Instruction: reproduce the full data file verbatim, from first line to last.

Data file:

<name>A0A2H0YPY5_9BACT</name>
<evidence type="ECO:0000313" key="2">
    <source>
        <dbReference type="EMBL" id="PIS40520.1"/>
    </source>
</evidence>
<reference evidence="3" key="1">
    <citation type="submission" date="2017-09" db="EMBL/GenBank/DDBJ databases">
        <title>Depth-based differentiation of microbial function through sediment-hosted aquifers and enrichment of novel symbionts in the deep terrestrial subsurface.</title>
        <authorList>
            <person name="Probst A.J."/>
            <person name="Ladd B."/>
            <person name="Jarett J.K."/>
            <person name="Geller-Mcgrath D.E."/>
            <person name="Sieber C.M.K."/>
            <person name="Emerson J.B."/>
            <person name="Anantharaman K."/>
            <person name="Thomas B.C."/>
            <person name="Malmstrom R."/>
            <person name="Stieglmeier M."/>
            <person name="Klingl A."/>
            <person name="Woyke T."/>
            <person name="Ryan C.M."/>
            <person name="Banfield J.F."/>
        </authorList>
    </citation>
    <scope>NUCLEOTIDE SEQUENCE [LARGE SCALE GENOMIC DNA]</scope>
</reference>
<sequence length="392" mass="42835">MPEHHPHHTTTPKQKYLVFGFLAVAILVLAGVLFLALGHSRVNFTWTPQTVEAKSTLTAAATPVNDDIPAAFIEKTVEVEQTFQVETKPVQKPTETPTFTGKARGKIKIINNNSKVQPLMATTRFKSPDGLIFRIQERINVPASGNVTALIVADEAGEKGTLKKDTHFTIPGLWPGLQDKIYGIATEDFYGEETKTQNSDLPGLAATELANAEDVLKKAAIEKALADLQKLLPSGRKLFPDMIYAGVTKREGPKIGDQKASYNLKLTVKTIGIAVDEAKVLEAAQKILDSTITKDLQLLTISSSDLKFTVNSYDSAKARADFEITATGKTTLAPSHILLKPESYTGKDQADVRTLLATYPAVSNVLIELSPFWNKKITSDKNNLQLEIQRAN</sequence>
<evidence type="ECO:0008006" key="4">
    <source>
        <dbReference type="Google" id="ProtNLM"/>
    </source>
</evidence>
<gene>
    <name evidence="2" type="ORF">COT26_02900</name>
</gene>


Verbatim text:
<name>A0A2H0YPY5_9BACT</name>
<evidence type="ECO:0000313" key="2">
    <source>
        <dbReference type="EMBL" id="PIS40520.1"/>
    </source>
</evidence>
<reference evidence="3" key="1">
    <citation type="submission" date="2017-09" db="EMBL/GenBank/DDBJ databases">
        <title>Depth-based differentiation of microbial function through sediment-hosted aquifers and enrichment of novel symbionts in the deep terrestrial subsurface.</title>
        <authorList>
            <person name="Probst A.J."/>
            <person name="Ladd B."/>
            <person name="Jarett J.K."/>
            <person name="Geller-Mcgrath D.E."/>
            <person name="Sieber C.M.K."/>
            <person name="Emerson J.B."/>
            <person name="Anantharaman K."/>
            <person name="Thomas B.C."/>
            <person name="Malmstrom R."/>
            <person name="Stieglmeier M."/>
            <person name="Klingl A."/>
            <person name="Woyke T."/>
            <person name="Ryan C.M."/>
            <person name="Banfield J.F."/>
        </authorList>
    </citation>
    <scope>NUCLEOTIDE SEQUENCE [LARGE SCALE GENOMIC DNA]</scope>
</reference>
<sequence length="392" mass="42835">MPEHHPHHTTTPKQKYLVFGFLAVAILVLAGVLFLALGHSRVNFTWTPQTVEAKSTLTAAATPVNDDIPAAFIEKTVEVEQTFQVETKPVQKPTETPTFTGKARGKIKIINNNSKVQPLMATTRFKSPDGLIFRIQERINVPASGNVTALIVADEAGEKGTLKKDTHFTIPGLWPGLQDKIYGIATEDFYGEETKTQNSDLPGLAATELANAEDVLKKAAIEKALADLQKLLPSGRKLFPDMIYAGVTKREGPKIGDQKASYNLKLTVKTIGIAVDEAKVLEAAQKILDSTITKDLQLLTISSSDLKFTVNSYDSAKARADFEITATGKTTLAPSHILLKPESYTGKDQADVRTLLATYPAVSNVLIELSPFWNKKITSDKNNLQLEIQRAN</sequence>
<evidence type="ECO:0008006" key="4">
    <source>
        <dbReference type="Google" id="ProtNLM"/>
    </source>
</evidence>
<gene>
    <name evidence="2" type="ORF">COT26_02900</name>
</gene>